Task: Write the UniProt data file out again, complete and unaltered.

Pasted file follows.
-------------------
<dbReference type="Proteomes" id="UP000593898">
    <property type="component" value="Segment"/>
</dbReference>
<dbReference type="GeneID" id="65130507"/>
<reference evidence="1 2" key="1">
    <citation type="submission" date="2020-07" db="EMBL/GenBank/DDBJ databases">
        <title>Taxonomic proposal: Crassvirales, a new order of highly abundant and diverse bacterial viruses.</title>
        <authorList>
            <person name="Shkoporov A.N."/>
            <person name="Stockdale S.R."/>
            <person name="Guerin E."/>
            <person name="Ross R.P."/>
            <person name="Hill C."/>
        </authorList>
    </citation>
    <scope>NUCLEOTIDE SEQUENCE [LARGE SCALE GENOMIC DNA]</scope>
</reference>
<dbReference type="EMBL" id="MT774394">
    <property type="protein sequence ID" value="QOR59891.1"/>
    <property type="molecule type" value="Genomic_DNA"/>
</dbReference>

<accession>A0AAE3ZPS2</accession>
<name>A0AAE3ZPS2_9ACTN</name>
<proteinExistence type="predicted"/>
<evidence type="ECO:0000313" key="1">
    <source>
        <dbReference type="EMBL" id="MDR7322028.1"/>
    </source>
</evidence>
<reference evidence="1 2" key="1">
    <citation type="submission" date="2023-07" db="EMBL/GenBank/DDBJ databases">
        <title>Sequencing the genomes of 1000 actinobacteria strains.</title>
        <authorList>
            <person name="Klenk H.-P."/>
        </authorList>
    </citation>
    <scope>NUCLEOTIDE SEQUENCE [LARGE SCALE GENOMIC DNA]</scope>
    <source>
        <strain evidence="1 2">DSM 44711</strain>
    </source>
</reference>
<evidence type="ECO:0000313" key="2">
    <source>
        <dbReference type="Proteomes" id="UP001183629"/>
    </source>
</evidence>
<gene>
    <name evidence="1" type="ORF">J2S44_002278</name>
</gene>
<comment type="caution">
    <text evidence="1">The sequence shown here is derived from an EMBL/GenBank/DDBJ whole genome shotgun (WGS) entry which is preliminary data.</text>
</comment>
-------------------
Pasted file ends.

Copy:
<dbReference type="Proteomes" id="UP000593898">
    <property type="component" value="Segment"/>
</dbReference>
<dbReference type="GeneID" id="65130507"/>
<reference evidence="1 2" key="1">
    <citation type="submission" date="2020-07" db="EMBL/GenBank/DDBJ databases">
        <title>Taxonomic proposal: Crassvirales, a new order of highly abundant and diverse bacterial viruses.</title>
        <authorList>
            <person name="Shkoporov A.N."/>
            <person name="Stockdale S.R."/>
            <person name="Guerin E."/>
            <person name="Ross R.P."/>
            <person name="Hill C."/>
        </authorList>
    </citation>
    <scope>NUCLEOTIDE SEQUENCE [LARGE SCALE GENOMIC DNA]</scope>
</reference>
<dbReference type="EMBL" id="MT774394">
    <property type="protein sequence ID" value="QOR59891.1"/>
    <property type="molecule type" value="Genomic_DNA"/>
</dbReference>

<accession>A0AAE3ZPS2</accession>
<name>A0AAE3ZPS2_9ACTN</name>
<proteinExistence type="predicted"/>
<evidence type="ECO:0000313" key="1">
    <source>
        <dbReference type="EMBL" id="MDR7322028.1"/>
    </source>
</evidence>
<reference evidence="1 2" key="1">
    <citation type="submission" date="2023-07" db="EMBL/GenBank/DDBJ databases">
        <title>Sequencing the genomes of 1000 actinobacteria strains.</title>
        <authorList>
            <person name="Klenk H.-P."/>
        </authorList>
    </citation>
    <scope>NUCLEOTIDE SEQUENCE [LARGE SCALE GENOMIC DNA]</scope>
    <source>
        <strain evidence="1 2">DSM 44711</strain>
    </source>
</reference>
<evidence type="ECO:0000313" key="2">
    <source>
        <dbReference type="Proteomes" id="UP001183629"/>
    </source>
</evidence>
<gene>
    <name evidence="1" type="ORF">J2S44_002278</name>
</gene>
<comment type="caution">
    <text evidence="1">The sequence shown here is derived from an EMBL/GenBank/DDBJ whole genome shotgun (WGS) entry which is preliminary data.</text>
</comment>